Golden bowerbird

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Golden bowerbird
Prionodura newtoniana by Bowdler Sharpe.jpg
Scientific classification
Kingdom: Animalia
Phylum: Chordata
Class: Aves
Order: Passeriformes
Family: Ptilonorhynchidae
Genus: Prionodura
De Vis, 1883
Species: P. newtoniana
Binomial name
Prionodura newtoniana
De Vis, 1883

The golden bowerbird (Prionodura newtoniana) is a species of bird in the family Ptilonorhynchidae, the bowerbird. It is endemic to Queensland in Australia, where it is limited to the Atherton region.[1]


This species has a patchy distribution in northeastern Queensland. Though it has a limited range, it is common in the area, and populations are apparently stable. It is a least-concern species on the IUCN Red List.[1] This bird lives in rainforests above 700 meters in elevation, including some habitat that has been disturbed by human activities such as logging.[1]


The male golden bowerbird has a brown head and brown wings which are bright yellow-gold underneath, as are the tail, crest and nape. The female is olive brown with ash-gray underparts. Immatures look similar to the female except their eyes are brown.[2]

This is the smallest species of bowerbird.[3]

Life history[edit]

The golden bowerbird feeds mainly on fruits, and sometimes takes insects and spiders.[4]

Like most other bowerbirds, the male builds and maintains a bower over several years. Males do not grow their adult plumage for at least five or six years, during which time they wander, learn the social hierarchy of mature males, and practice building bower-like structures. Upon maturity, a male establishes his bower site, builds his structure, and spends much time decorating it. He may steal decorations from his neighbours, and defend his possessions from other males. During the breeding season, generally August through December, the male perches at his bower and produces a number of vocalizations, which attract females.[4]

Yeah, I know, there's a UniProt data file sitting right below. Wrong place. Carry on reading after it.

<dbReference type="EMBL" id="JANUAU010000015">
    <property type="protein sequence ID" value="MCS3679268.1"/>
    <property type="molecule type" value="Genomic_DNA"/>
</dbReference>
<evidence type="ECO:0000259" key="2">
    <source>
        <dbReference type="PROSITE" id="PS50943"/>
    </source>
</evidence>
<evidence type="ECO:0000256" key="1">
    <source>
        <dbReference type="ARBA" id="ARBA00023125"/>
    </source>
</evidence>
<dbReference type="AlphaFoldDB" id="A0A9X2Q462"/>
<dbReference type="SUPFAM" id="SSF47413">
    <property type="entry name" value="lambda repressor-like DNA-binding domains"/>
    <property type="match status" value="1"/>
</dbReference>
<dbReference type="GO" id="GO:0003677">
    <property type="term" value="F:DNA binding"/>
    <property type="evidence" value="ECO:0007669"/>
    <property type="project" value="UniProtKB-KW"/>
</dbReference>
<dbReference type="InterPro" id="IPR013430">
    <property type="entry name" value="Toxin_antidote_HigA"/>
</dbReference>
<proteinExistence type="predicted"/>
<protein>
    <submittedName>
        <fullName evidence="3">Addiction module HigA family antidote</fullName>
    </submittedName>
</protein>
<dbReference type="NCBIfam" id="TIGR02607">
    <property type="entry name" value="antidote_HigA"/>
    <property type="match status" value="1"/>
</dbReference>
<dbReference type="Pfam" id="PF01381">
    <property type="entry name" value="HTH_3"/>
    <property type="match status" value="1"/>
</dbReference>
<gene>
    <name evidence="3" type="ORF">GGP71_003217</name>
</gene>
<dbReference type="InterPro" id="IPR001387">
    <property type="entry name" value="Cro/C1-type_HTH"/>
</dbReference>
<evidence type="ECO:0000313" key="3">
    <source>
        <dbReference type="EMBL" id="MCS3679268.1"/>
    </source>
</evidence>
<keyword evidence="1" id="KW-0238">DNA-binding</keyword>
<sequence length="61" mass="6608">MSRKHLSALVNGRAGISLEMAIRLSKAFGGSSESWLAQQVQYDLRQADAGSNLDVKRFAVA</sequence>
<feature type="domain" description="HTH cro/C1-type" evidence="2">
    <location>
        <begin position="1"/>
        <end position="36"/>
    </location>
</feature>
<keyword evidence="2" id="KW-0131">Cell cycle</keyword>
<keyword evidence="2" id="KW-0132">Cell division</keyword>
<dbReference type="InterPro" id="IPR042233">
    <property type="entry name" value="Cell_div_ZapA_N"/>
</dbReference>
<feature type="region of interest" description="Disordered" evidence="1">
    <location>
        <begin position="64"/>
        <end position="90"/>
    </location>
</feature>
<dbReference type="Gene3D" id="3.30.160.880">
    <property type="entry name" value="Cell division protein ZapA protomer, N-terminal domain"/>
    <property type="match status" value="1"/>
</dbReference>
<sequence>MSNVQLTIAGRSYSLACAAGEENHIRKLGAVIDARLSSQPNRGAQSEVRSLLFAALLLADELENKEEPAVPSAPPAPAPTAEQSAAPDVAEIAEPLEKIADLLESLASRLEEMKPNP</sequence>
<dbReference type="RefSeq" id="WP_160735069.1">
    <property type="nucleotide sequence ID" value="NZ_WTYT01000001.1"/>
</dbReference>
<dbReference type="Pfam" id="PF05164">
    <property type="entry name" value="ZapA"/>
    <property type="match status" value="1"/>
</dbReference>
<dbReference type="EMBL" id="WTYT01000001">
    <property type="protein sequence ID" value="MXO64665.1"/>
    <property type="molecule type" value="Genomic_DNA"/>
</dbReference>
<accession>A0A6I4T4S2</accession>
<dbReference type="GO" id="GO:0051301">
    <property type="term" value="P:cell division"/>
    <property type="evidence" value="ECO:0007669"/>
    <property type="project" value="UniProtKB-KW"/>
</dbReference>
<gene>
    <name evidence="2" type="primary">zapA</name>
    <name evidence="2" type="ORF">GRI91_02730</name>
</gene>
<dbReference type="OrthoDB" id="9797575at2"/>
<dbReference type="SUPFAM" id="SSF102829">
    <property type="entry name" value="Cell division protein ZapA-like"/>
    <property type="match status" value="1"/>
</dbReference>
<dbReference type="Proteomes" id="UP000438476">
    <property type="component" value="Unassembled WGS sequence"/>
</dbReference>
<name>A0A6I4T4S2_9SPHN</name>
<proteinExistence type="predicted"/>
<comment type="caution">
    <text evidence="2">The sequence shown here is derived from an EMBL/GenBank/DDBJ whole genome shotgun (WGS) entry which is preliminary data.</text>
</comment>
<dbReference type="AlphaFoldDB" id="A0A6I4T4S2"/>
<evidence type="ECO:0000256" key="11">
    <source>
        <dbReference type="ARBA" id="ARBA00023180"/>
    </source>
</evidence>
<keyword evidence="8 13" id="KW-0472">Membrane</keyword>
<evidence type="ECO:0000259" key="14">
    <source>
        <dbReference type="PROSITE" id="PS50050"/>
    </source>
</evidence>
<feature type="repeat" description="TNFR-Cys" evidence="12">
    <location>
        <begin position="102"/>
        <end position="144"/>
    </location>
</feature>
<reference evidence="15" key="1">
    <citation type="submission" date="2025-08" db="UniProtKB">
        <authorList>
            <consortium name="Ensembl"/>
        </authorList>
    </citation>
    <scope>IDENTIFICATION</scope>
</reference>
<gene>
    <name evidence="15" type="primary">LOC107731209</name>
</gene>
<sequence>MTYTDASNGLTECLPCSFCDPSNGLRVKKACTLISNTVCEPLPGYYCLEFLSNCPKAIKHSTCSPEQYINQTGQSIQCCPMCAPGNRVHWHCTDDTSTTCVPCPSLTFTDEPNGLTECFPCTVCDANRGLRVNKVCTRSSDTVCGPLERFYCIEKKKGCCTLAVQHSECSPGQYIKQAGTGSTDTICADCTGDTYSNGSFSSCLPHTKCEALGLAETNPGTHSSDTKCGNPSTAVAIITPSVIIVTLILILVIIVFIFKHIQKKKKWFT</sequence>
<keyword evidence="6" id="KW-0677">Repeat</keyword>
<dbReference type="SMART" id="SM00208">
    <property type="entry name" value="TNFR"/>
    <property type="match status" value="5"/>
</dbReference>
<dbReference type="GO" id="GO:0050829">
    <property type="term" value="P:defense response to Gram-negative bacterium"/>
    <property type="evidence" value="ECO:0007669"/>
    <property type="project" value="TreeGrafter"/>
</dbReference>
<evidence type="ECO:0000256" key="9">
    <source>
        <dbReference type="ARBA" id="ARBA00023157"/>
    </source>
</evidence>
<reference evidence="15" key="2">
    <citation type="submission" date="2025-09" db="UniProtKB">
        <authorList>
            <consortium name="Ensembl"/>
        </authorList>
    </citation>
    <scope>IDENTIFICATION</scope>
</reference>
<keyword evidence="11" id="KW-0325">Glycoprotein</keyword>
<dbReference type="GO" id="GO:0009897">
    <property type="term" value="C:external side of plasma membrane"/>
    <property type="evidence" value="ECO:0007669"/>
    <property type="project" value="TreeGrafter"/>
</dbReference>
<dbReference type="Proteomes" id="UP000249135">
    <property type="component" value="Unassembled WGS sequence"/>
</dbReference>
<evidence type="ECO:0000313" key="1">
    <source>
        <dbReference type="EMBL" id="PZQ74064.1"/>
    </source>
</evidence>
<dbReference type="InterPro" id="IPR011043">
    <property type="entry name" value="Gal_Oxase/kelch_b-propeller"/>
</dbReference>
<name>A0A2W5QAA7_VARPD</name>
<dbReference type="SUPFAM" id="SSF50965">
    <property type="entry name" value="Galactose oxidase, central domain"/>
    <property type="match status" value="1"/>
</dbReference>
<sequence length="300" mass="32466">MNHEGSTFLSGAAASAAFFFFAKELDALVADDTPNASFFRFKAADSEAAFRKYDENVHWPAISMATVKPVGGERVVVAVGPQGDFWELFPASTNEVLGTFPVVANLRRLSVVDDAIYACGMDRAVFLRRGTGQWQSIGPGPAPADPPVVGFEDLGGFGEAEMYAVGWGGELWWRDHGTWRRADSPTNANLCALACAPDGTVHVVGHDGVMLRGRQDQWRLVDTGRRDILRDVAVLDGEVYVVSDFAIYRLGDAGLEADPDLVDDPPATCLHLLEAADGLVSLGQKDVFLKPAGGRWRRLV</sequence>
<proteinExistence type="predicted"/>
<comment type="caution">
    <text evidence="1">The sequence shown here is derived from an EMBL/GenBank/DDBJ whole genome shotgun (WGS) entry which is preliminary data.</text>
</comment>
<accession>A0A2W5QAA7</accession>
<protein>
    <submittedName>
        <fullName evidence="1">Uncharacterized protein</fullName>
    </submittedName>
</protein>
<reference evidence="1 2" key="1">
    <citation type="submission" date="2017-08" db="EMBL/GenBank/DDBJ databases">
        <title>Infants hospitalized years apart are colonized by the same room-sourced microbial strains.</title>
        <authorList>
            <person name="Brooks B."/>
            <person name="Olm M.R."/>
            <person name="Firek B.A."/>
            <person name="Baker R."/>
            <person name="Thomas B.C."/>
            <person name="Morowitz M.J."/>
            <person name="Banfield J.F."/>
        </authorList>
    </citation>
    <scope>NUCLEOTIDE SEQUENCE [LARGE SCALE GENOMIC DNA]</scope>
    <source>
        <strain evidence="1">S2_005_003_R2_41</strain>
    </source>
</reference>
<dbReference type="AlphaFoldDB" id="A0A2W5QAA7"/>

The female establishes a nest in cup-shaped crevices, usually in tree trunks. There are one to two eggs per clutch. The nestlings are fed fruit and insects, and fledging occurs most often in January.[5]



  1. ^ a b c d BirdLife International. 2016. Prionodura newtoniana. The IUCN Red List of Threatened Species 2016. Downloaded on 22 June 2017.
  2. ^ Morcombe, M. The field guide to Australian birds. Steve Parish Publishing. 2004.
  3. ^ Animals and plants that could be lost because of climate change – in pictures. The Guardian 30 April 2015.
  4. ^ a b Frith, C. B. and D. W. Frith. (2000). Home range and associated sociobiology and ecology of male Golden Bowerbirds Prionodura newtoniana (Ptilonorhynchidae). Memoirs of The Queensland Museum' 45:343-357.
  5. ^ Frith, C. B. and D. W. Frith. (1998). Nesting biology of the golden bowerbird Prionodura newtoniana endemic to Australian upland tropical rainforest. Emu 98 245-68.

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